At a special ceremony held yesterday, the Florida Department of Health in Orange County (DOH-Orange) honored Dr. Candice Jones as this year’s Alfred L. Bookhardt, M.D. Award recipient for her contributions to health in Orange County, Florida.
The annual Bookhardt Award for Health Equity pays homage to Dr. Bookhardt and recognizes an Orange County physician for their dedication and commitment to increasing access to healthcare with a goal of achieving health equity. Attending the ceremony was Mrs. Ola Bookhardt, Dr. Bookhardt’s wife.
On hand to present the award was DOH-Orange’s Health Officer Dr. Robert D. Karch. Noted in Dr. Karch’s presentation remarks, he discussed Dr. Jones’ passion and advocacy for promoting health and wellness and her dedication to increasing access to healthcare with the goal of achieving health equity.
Dr. Jones is a board-certified physician practicing as a general pediatrician at Edgewater Pediatrics in Pine Hills. Besides being a physician, she is also an author with a curated book titled High Five Discipline: Positive Parenting for Happy, Healthy, Well-Behaved Kids and she also hosts a Podcast entitled KIDing Around with Dr. Candice, where she discusses important child-related topics for parents with other experts in the medical and behavioral health fields.
Dr. Jones has been a champion for the health and wellbeing of underserved children and adolescents affected by health inequities. Her mission is to break down barriers, dispel myths, and help reduce disparities so that every child has an equal opportunity to achieve optimal health.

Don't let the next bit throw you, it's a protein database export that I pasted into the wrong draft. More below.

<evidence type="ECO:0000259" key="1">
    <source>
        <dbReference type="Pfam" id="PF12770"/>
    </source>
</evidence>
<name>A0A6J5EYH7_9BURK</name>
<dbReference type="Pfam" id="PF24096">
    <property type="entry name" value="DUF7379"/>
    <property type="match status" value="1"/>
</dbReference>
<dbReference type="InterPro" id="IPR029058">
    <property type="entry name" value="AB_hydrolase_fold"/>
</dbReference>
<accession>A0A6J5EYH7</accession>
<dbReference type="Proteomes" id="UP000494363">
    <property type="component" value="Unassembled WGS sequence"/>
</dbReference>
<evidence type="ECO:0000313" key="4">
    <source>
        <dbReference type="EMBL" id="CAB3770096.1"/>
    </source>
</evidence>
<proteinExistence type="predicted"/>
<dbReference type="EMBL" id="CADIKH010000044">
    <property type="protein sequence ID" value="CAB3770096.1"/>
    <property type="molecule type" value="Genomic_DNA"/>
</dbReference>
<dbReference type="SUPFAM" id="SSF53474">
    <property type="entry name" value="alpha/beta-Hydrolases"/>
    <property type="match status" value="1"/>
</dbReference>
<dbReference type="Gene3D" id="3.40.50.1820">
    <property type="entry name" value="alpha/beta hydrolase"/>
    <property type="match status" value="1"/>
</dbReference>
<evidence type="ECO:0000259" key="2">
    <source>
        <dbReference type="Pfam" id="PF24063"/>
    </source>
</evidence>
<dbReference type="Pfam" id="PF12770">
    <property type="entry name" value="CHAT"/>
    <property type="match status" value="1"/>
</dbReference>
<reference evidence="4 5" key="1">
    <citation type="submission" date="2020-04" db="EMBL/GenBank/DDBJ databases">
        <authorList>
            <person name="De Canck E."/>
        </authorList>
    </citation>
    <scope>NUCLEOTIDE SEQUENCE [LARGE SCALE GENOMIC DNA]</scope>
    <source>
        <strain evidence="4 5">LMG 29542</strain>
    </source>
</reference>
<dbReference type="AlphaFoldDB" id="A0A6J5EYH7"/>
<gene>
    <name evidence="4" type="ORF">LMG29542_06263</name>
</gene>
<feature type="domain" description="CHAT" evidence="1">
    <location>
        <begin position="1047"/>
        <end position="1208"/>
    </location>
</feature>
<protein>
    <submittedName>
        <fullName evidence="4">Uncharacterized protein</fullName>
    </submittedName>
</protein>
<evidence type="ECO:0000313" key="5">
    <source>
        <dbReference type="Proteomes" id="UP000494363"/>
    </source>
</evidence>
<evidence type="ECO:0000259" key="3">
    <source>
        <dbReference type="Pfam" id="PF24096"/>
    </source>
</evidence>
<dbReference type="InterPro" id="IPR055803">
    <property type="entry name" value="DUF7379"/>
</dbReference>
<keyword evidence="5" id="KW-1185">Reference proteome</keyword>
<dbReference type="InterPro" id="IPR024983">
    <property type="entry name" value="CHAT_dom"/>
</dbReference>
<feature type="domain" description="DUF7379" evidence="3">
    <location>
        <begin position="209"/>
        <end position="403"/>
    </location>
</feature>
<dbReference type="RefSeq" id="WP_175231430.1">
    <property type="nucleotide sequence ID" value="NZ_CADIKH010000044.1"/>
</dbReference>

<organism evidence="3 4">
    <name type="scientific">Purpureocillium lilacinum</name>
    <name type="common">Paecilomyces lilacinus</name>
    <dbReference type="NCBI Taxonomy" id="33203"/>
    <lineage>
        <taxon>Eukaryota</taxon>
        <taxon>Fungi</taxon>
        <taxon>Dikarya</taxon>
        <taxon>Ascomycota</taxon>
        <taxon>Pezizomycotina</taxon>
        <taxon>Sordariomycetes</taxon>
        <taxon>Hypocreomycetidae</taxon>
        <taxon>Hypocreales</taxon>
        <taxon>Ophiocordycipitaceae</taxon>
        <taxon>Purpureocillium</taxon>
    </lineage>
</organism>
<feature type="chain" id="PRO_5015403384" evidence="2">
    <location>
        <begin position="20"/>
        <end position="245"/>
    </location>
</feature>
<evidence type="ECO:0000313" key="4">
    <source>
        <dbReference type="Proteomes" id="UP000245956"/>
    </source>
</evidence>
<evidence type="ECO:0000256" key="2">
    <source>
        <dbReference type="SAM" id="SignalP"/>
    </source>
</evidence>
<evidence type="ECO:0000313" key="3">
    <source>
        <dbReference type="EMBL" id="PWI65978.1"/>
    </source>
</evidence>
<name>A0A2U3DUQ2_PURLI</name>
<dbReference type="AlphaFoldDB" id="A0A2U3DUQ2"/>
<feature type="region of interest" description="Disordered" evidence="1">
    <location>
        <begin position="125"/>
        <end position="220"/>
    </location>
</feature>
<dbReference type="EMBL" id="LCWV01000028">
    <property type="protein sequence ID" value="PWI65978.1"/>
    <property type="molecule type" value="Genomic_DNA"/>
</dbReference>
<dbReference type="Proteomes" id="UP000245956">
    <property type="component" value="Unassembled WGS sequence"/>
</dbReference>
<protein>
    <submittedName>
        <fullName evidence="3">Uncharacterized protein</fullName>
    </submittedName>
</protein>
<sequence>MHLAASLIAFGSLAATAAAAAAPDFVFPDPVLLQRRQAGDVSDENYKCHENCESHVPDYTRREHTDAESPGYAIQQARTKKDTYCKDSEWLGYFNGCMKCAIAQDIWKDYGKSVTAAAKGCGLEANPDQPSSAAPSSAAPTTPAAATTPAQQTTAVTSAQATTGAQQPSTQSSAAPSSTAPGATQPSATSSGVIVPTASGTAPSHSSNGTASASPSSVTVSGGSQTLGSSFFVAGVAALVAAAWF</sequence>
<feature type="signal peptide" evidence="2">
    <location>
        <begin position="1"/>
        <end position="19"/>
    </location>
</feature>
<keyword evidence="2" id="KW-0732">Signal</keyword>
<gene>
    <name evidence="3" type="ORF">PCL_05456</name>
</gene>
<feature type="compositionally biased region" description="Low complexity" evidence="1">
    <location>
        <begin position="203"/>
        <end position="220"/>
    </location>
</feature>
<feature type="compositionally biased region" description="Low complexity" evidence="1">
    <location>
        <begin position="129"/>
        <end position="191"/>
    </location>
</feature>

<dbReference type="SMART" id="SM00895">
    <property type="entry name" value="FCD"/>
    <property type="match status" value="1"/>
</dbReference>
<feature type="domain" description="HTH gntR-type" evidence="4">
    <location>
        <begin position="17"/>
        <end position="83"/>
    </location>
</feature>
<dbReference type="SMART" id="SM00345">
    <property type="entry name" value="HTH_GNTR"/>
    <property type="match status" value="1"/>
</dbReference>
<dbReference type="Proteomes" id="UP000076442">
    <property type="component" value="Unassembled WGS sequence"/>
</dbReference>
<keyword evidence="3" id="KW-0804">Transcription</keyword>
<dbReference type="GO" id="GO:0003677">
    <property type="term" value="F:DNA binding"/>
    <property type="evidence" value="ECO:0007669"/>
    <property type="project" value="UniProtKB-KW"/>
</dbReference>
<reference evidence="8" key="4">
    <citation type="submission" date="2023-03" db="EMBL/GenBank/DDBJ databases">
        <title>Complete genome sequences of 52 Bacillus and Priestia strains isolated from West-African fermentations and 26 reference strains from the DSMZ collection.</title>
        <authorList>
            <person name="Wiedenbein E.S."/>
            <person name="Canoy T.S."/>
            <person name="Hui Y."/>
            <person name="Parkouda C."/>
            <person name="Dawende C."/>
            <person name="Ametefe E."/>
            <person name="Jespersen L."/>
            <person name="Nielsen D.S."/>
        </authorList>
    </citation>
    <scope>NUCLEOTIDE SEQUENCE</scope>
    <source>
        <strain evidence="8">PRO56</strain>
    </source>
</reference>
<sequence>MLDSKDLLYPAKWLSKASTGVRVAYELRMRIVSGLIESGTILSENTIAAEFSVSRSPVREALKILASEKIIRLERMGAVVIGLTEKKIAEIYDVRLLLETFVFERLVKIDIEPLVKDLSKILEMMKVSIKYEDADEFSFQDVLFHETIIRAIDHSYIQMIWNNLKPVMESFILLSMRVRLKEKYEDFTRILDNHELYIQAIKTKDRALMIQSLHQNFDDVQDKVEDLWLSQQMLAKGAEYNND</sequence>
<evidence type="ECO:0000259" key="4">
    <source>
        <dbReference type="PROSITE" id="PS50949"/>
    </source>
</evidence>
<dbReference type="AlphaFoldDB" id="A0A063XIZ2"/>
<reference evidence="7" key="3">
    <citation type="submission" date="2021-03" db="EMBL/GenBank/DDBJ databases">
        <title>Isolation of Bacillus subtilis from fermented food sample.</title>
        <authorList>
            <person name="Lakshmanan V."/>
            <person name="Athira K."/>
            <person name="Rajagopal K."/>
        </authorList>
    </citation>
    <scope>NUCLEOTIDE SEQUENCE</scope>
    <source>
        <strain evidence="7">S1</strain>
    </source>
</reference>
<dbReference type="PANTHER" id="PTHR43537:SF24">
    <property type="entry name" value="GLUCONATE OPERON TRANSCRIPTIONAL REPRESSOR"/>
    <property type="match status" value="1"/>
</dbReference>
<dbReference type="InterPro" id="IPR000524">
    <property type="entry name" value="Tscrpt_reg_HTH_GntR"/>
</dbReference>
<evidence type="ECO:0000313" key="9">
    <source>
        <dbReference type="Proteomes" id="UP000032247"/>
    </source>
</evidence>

The annual Bookhardt award for Health Equity was created by DOH-Orange as a way of recognizing an Orange County physician for their commitment to increasing access to health care with a goal of achieving health equity in central Florida. Dr. Alfred L. Bookhardt (1928-2014) began his career in central Florida as a physician in the early 1960s as the second physician and surgeon at the Dr. Phillips Hospital for Coloreds (Central Florida’s first all-Black hospital), when Black doctors were barred from practicing at Orlando hospitals or joining the American Medical Association. He also co-founded the Central Florida Medical Society and Guardian Care, the first long-term care facility for African-Americans in Orlando.